Civil War is not specific on what the unnamed American President believes or what the second Civil War was about. If I took a guess, it would be to that illegal third term, but writer/director Alex Garland does not specify or even offer any reasons for the war. I think many have expressed frustration about that. I would offer that Garland and Civil War are not interested in specifics or in attempting to lay down parallels to today's divided America. Despite what many thought on release, Civil War is not laying the groundwork for a parallel to today. 

Instead, Civil War is about those chronicling the war and the effect the violence and brutality have on them and the population at large. Oftentimes, we see war films either from other nations or set in the past. By using the present-day United States for the film, Garland was not speaking about America now. He was just bringing the scenario to familiar territory. 

Civil War has some good performances that draw the viewer in. I think those who say that Dunst looks bored or disengaged from things miss that the character was, if not bored at least a bit dead inside. She made Lee into a professional who over time evolves into a more engaged, even tragic figure. Early on she tells her protégé Jessie, "We record so other people ask," and later adds that she would take shots of Jessie's death should they make for a good picture. I think it is clear that this is foreshadowing, but I was not picky about this.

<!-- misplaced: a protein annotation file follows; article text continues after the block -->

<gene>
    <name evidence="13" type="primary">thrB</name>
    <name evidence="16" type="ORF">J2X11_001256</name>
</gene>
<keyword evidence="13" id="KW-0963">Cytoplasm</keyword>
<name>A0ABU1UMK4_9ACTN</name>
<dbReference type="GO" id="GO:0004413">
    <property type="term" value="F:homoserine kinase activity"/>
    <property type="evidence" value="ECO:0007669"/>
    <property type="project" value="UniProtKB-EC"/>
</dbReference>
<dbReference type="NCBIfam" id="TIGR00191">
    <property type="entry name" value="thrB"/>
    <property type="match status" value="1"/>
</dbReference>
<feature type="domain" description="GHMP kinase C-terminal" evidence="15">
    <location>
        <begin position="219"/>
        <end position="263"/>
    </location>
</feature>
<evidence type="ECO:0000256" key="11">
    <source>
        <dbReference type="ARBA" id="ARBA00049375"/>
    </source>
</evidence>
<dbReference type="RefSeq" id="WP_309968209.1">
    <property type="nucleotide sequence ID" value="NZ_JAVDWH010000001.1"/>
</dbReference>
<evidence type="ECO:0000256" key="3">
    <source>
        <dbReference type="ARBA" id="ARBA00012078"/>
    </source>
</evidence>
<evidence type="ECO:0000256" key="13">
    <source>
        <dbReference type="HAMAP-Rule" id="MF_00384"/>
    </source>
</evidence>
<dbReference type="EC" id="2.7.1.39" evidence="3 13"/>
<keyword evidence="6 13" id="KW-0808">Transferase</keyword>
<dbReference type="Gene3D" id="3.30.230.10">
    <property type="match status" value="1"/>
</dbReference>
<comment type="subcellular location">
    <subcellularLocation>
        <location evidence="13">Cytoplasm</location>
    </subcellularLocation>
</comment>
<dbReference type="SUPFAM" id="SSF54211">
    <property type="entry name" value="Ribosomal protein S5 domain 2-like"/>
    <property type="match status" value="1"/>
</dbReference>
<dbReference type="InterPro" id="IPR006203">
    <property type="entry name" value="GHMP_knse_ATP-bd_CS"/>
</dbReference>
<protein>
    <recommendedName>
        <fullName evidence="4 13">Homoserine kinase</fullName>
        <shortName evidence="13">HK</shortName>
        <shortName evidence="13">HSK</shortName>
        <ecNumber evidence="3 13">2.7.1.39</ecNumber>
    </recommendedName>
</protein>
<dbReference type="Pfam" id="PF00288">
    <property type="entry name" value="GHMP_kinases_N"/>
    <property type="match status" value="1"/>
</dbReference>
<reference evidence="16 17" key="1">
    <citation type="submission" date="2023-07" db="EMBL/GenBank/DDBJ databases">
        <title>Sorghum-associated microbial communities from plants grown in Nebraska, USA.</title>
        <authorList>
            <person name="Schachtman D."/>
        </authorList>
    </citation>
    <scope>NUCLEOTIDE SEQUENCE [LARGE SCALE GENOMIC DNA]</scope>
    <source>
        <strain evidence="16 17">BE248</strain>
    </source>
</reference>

Spaeny was a nice counterbalance as the more naïve Jessie. Granted, at times I found her annoying and dim. However, the genuine fear she had at the mass grave site is a strong bit of acting. Henderson's Sammy did well as the voice of wisdom, slightly cynical but able to rise to greatness. Moura was probably the weak spot here, for I never believed his determination to get the sit-down with the President.

Civil War also has some beautiful and frightening images. When the foursome drive through a burning forest fire, the scenery is frighteningly beautiful. When the Lincoln Memorial was blasted, that was jarring in how it did not pull away.

I also had a hard time with some elements of the premise. This is especially true when they finally arrive in Washington, D.C. Part of me did not believe that the President would not have negotiated for his life or fled the White House before the inevitable fall. Again, a similar situation occurred on September 11, 1973 in Santiago, Chile. However, Allende stayed to the bitter end. This President hid under his desk, which I found unbelievable. 

If you watch Civil War without the idea that it is meant to be about the United States as it is now, you will find a film focused on the randomness and destructiveness of war. Civil War is, again, not allegory. It is a speculative film that takes the premise seriously and makes one think about what could happen if it did happen. Effective and well-made, Civil War should not be avoided.